Everybody else is lamenting how politics will ruin Thanksgiving but did the Pilgrims complain about politics when they sat down on that First Thanksgiving? Of course not! They didn't need newspaper editorials or pundits to tell them how to get along; they already knew how to wait until they had enough numbers and weapons to steal the Native Americans' land, break their treaties, kill their people, kidnap and convert their children, and permanently impoverish them.
Our ancestors didn't need pundits like me to deliver talking points, pep talks, or pop psychology. However, I am contractually obligated to post something this week and I have absolutely no intention of working on Thanksgiving, the day after Thanksgiving, or the weekend. So here is some simple advice that I came up with in between ordering groceries online and ordering, er, asking my caro sposo to clean the front door and sweep the stoop:
Don't talk to your relatives at Thanksgiving. When I visit my father at Christmas, we don't say a word. Once he asked me to explain my husband's work to him but then he just snorted and said nothing. Sometimes my father opens up and explains the nuances of utility infrastructure, but usually we discuss my latest vacation or fascinating interview and then lapse into an extremely comfortable silence.
When I visit my mother or sister, we have many fascinating conversations about my views on world events, but after we are all caught up on family gossip, we turn on the tv and don't speak until it's time for cocktails. Sometimes I can hear children at play, but fortunately they don't disturb me and I don't disturb them. Mutually-agreed upon social taboos are the glue that holds together family celebrations.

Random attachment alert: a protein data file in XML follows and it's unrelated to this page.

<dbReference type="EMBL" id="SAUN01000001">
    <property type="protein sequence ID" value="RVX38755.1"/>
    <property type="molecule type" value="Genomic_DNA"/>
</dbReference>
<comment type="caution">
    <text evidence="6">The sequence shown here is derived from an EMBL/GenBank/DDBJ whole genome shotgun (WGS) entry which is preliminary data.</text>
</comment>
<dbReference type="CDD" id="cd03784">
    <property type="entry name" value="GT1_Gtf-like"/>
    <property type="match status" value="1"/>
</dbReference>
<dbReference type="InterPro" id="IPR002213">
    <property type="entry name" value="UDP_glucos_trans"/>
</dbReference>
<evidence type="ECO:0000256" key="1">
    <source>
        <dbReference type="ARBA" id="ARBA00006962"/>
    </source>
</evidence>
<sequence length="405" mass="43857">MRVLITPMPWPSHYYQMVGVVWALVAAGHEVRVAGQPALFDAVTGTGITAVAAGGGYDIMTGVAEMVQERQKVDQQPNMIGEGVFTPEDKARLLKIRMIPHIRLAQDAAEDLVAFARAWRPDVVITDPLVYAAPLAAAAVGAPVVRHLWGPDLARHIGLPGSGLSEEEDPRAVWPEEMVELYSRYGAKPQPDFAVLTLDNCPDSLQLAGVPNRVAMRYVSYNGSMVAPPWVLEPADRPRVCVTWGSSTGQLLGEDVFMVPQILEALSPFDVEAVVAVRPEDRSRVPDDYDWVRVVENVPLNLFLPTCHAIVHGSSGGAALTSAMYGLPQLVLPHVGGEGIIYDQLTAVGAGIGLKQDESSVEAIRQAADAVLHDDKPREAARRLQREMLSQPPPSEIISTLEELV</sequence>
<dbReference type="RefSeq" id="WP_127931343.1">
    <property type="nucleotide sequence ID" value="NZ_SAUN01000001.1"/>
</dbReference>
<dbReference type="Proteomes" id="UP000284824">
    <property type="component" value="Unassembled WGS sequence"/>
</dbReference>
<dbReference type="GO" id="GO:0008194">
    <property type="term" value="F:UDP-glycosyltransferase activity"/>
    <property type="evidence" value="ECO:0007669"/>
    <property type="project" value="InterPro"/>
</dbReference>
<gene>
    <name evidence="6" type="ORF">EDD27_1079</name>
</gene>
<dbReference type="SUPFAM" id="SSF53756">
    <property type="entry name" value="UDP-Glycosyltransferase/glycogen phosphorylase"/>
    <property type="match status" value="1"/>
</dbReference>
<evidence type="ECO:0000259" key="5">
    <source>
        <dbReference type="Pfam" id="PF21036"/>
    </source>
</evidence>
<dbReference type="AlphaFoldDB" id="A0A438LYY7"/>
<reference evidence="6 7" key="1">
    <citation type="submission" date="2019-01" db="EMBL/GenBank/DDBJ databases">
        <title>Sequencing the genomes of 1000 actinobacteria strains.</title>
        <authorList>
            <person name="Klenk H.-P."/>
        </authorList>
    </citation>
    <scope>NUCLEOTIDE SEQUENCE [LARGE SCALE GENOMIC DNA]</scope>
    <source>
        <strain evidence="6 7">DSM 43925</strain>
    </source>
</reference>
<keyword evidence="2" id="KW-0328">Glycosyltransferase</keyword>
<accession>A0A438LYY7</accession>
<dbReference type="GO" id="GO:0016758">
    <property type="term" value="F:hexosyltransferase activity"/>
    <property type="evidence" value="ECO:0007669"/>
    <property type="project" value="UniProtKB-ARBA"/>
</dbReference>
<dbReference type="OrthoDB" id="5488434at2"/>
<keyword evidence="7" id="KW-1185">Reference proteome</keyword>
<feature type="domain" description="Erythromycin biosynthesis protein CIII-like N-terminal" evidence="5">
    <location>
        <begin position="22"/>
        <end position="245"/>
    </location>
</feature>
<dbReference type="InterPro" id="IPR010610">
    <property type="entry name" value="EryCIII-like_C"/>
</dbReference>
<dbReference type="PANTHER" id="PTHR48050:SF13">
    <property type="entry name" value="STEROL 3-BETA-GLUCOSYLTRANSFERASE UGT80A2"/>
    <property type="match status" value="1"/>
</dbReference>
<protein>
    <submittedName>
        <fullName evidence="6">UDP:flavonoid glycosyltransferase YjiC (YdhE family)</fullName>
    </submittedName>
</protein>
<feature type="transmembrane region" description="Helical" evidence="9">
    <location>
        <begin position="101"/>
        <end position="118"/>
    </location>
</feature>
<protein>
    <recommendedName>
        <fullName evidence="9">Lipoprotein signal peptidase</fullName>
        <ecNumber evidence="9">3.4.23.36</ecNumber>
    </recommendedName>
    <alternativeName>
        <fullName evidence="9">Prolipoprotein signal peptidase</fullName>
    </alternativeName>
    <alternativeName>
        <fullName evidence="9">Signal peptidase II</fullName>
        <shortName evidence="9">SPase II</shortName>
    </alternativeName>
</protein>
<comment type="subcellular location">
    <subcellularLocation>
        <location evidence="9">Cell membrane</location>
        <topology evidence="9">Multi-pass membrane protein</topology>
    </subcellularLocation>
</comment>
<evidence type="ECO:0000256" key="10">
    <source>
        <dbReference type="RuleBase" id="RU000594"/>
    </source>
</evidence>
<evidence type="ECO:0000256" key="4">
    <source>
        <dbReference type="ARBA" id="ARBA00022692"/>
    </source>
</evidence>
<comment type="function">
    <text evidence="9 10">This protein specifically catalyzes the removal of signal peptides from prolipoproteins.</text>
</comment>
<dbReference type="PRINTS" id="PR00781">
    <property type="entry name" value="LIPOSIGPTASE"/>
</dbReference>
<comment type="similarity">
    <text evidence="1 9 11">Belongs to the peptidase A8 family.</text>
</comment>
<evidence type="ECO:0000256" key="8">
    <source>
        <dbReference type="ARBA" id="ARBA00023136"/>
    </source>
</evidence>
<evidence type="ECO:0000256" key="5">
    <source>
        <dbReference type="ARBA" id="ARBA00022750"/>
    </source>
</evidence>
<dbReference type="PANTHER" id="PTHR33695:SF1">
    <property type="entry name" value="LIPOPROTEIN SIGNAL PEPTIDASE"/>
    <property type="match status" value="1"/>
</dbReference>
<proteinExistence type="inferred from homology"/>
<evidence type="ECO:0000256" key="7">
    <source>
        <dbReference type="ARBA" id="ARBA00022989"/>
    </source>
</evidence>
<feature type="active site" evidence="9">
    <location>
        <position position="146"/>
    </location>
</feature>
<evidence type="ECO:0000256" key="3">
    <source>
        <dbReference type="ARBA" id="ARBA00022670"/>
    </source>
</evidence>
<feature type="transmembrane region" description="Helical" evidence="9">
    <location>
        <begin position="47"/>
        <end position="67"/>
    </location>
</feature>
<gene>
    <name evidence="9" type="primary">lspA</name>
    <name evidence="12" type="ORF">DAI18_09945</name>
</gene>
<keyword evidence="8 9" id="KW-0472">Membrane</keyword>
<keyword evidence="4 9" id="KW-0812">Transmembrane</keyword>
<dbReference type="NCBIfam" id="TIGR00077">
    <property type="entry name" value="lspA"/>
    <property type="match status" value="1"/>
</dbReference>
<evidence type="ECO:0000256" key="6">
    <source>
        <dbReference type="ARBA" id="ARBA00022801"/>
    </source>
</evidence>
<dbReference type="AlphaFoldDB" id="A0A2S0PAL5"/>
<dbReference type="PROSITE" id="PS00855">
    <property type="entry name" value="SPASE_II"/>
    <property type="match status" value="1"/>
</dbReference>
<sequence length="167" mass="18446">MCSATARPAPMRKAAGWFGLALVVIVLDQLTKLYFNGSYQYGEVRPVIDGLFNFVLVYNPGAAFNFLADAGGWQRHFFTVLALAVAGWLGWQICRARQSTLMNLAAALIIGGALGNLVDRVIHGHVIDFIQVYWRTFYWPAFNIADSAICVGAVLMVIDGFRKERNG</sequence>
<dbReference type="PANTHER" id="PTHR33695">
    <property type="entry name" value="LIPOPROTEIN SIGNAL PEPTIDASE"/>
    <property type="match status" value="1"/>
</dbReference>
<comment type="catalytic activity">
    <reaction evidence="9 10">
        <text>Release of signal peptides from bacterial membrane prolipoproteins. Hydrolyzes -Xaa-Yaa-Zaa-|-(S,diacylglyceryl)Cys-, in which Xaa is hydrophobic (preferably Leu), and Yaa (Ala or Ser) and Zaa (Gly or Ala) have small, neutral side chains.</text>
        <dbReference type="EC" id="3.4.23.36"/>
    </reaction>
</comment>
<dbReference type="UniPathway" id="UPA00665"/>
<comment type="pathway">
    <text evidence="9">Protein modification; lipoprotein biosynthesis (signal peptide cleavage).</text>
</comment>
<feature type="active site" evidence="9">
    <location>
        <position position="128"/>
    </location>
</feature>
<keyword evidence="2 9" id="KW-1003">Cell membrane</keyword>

Unfortunately our country has become bitter about political opponents. This is ruining politics for me. I want to talk about Paul Ryan's plans to privatize Medicare and bitter little people want to talk about swastikas and hate crimes and conflicts of interest. When I bring up eradicating regulation, they bring up Muslim persecution. It's all so tiresome and it's taking all the fun out of politics.
So instead of indulging in bitter recriminations over who is ruining what country or threatening which minority, let's think happy thoughts instead. Instead of thinking about the (barely) undercurrent of spite, racism and sexism that overturning Trump brought into the light, let's think about all the good people in the world.
For instance, me. I'm a very good person and there is no reason AT ALL that I should suffer just because all of my ideas for drowning the government in the bathtub are going to come true, causing a tremendous amount of splashing and suffering. So climb down from that curtain, Kitty, and don't get any ideas about blaming me!
But if you won't give up your bitter hatred of white supremacists and granny-starvers for me, do it for yourself. Recognize all the good people in the world, and make a list of your reasons for giving thanks. I'll start.
First, I'm grateful for my political opponents, even thought they're wrong. And not nearly as smart and educated as I am. But they do their best, bless their hearts. Although they're wrong and I'm right.
But mostly I'm grateful for all the people who made it possible for me to fail upwards so spectacularly. As I said all along, Americans hate regulation and Obamacare. They want markets to be free and people to be unencumbered by nasty work safety laws and overtime pay. No matter what you have read recently, there is bad in everyone, not just Trump voters. We need to step back a moment so we can place their racism, sexism, and fascism in proportion to the good in their American souls.
Because everything I said about America was right! The voters chose us and rejected liberals! We are right and liberals are wrong! Now everything will be so much better! America is an amazing country and Americans are remarkable! So listen up my little chickadees, as Aunty Jane tells you a little holiday tale.